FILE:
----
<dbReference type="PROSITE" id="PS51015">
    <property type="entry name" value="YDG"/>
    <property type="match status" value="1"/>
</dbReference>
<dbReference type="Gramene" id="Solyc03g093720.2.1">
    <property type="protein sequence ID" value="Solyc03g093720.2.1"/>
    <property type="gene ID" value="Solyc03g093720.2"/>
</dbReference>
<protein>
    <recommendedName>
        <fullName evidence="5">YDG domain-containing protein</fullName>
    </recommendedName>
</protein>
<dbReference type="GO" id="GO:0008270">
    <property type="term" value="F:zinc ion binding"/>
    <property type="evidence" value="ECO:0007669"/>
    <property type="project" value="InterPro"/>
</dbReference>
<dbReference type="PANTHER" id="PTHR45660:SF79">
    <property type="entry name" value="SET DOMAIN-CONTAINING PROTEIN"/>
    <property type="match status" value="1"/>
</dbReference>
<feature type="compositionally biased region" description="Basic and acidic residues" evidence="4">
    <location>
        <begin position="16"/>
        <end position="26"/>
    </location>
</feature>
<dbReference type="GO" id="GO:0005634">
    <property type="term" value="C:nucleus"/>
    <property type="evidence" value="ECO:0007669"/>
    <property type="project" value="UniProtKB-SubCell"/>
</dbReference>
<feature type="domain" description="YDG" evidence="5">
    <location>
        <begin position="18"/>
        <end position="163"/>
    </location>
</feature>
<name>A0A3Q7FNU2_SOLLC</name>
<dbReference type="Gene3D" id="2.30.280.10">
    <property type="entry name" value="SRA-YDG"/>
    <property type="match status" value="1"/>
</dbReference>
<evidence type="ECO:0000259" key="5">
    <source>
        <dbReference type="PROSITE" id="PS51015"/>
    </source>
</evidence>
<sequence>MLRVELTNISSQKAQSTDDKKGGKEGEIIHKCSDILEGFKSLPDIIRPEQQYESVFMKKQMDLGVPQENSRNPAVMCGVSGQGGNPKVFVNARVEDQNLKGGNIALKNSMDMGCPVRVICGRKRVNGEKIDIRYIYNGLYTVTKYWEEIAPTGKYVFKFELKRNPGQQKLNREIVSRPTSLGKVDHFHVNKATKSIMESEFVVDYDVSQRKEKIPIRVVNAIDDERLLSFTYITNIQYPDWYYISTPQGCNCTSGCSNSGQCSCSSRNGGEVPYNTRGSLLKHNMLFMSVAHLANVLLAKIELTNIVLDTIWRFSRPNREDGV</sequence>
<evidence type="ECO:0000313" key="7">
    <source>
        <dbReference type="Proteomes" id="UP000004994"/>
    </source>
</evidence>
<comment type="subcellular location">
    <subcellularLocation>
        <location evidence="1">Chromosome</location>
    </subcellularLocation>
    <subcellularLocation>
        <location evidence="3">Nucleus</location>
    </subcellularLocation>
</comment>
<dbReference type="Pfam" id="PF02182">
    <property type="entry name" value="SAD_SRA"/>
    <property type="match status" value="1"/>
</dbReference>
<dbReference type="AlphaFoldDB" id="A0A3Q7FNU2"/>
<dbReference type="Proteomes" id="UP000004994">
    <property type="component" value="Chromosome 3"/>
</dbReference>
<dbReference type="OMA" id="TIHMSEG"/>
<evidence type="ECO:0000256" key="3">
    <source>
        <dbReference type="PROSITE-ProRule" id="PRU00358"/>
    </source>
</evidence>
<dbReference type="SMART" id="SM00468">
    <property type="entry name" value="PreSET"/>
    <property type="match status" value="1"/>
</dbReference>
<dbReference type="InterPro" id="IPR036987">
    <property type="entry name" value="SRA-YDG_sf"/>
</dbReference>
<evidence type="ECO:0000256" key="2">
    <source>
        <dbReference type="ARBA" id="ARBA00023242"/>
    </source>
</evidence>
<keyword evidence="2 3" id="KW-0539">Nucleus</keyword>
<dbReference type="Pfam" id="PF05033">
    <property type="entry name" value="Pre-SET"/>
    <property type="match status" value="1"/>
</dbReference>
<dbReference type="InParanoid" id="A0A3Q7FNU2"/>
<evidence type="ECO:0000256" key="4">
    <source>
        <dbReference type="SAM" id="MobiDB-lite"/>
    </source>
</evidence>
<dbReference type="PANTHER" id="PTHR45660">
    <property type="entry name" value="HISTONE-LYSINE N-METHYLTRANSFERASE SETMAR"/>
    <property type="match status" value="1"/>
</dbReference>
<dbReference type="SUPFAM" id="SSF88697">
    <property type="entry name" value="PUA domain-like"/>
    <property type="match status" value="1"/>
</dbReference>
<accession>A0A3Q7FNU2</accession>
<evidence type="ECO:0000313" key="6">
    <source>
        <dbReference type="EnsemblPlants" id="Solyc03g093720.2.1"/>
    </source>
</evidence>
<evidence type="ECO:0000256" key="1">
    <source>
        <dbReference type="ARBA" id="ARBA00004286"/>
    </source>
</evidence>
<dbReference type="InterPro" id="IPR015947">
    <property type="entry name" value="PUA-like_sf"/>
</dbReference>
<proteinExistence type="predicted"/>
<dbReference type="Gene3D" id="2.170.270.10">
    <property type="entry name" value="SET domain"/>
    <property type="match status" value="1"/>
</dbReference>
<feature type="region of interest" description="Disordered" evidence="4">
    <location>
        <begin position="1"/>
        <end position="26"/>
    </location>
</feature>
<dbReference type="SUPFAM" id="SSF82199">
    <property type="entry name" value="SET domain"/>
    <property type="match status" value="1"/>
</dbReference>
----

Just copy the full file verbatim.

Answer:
<dbReference type="PROSITE" id="PS51015">
    <property type="entry name" value="YDG"/>
    <property type="match status" value="1"/>
</dbReference>
<dbReference type="Gramene" id="Solyc03g093720.2.1">
    <property type="protein sequence ID" value="Solyc03g093720.2.1"/>
    <property type="gene ID" value="Solyc03g093720.2"/>
</dbReference>
<protein>
    <recommendedName>
        <fullName evidence="5">YDG domain-containing protein</fullName>
    </recommendedName>
</protein>
<dbReference type="GO" id="GO:0008270">
    <property type="term" value="F:zinc ion binding"/>
    <property type="evidence" value="ECO:0007669"/>
    <property type="project" value="InterPro"/>
</dbReference>
<dbReference type="PANTHER" id="PTHR45660:SF79">
    <property type="entry name" value="SET DOMAIN-CONTAINING PROTEIN"/>
    <property type="match status" value="1"/>
</dbReference>
<feature type="compositionally biased region" description="Basic and acidic residues" evidence="4">
    <location>
        <begin position="16"/>
        <end position="26"/>
    </location>
</feature>
<dbReference type="GO" id="GO:0005634">
    <property type="term" value="C:nucleus"/>
    <property type="evidence" value="ECO:0007669"/>
    <property type="project" value="UniProtKB-SubCell"/>
</dbReference>
<feature type="domain" description="YDG" evidence="5">
    <location>
        <begin position="18"/>
        <end position="163"/>
    </location>
</feature>
<name>A0A3Q7FNU2_SOLLC</name>
<dbReference type="Gene3D" id="2.30.280.10">
    <property type="entry name" value="SRA-YDG"/>
    <property type="match status" value="1"/>
</dbReference>
<evidence type="ECO:0000259" key="5">
    <source>
        <dbReference type="PROSITE" id="PS51015"/>
    </source>
</evidence>
<sequence>MLRVELTNISSQKAQSTDDKKGGKEGEIIHKCSDILEGFKSLPDIIRPEQQYESVFMKKQMDLGVPQENSRNPAVMCGVSGQGGNPKVFVNARVEDQNLKGGNIALKNSMDMGCPVRVICGRKRVNGEKIDIRYIYNGLYTVTKYWEEIAPTGKYVFKFELKRNPGQQKLNREIVSRPTSLGKVDHFHVNKATKSIMESEFVVDYDVSQRKEKIPIRVVNAIDDERLLSFTYITNIQYPDWYYISTPQGCNCTSGCSNSGQCSCSSRNGGEVPYNTRGSLLKHNMLFMSVAHLANVLLAKIELTNIVLDTIWRFSRPNREDGV</sequence>
<evidence type="ECO:0000313" key="7">
    <source>
        <dbReference type="Proteomes" id="UP000004994"/>
    </source>
</evidence>
<comment type="subcellular location">
    <subcellularLocation>
        <location evidence="1">Chromosome</location>
    </subcellularLocation>
    <subcellularLocation>
        <location evidence="3">Nucleus</location>
    </subcellularLocation>
</comment>
<dbReference type="Pfam" id="PF02182">
    <property type="entry name" value="SAD_SRA"/>
    <property type="match status" value="1"/>
</dbReference>
<dbReference type="AlphaFoldDB" id="A0A3Q7FNU2"/>
<dbReference type="Proteomes" id="UP000004994">
    <property type="component" value="Chromosome 3"/>
</dbReference>
<dbReference type="OMA" id="TIHMSEG"/>
<evidence type="ECO:0000256" key="3">
    <source>
        <dbReference type="PROSITE-ProRule" id="PRU00358"/>
    </source>
</evidence>
<dbReference type="SMART" id="SM00468">
    <property type="entry name" value="PreSET"/>
    <property type="match status" value="1"/>
</dbReference>
<dbReference type="InterPro" id="IPR036987">
    <property type="entry name" value="SRA-YDG_sf"/>
</dbReference>
<evidence type="ECO:0000256" key="2">
    <source>
        <dbReference type="ARBA" id="ARBA00023242"/>
    </source>
</evidence>
<keyword evidence="2 3" id="KW-0539">Nucleus</keyword>
<dbReference type="Pfam" id="PF05033">
    <property type="entry name" value="Pre-SET"/>
    <property type="match status" value="1"/>
</dbReference>
<dbReference type="InParanoid" id="A0A3Q7FNU2"/>
<evidence type="ECO:0000256" key="4">
    <source>
        <dbReference type="SAM" id="MobiDB-lite"/>
    </source>
</evidence>
<dbReference type="PANTHER" id="PTHR45660">
    <property type="entry name" value="HISTONE-LYSINE N-METHYLTRANSFERASE SETMAR"/>
    <property type="match status" value="1"/>
</dbReference>
<dbReference type="SUPFAM" id="SSF88697">
    <property type="entry name" value="PUA domain-like"/>
    <property type="match status" value="1"/>
</dbReference>
<accession>A0A3Q7FNU2</accession>
<evidence type="ECO:0000313" key="6">
    <source>
        <dbReference type="EnsemblPlants" id="Solyc03g093720.2.1"/>
    </source>
</evidence>
<evidence type="ECO:0000256" key="1">
    <source>
        <dbReference type="ARBA" id="ARBA00004286"/>
    </source>
</evidence>
<dbReference type="InterPro" id="IPR015947">
    <property type="entry name" value="PUA-like_sf"/>
</dbReference>
<proteinExistence type="predicted"/>
<dbReference type="Gene3D" id="2.170.270.10">
    <property type="entry name" value="SET domain"/>
    <property type="match status" value="1"/>
</dbReference>
<feature type="region of interest" description="Disordered" evidence="4">
    <location>
        <begin position="1"/>
        <end position="26"/>
    </location>
</feature>
<dbReference type="SUPFAM" id="SSF82199">
    <property type="entry name" value="SET domain"/>
    <property type="match status" value="1"/>
</dbReference>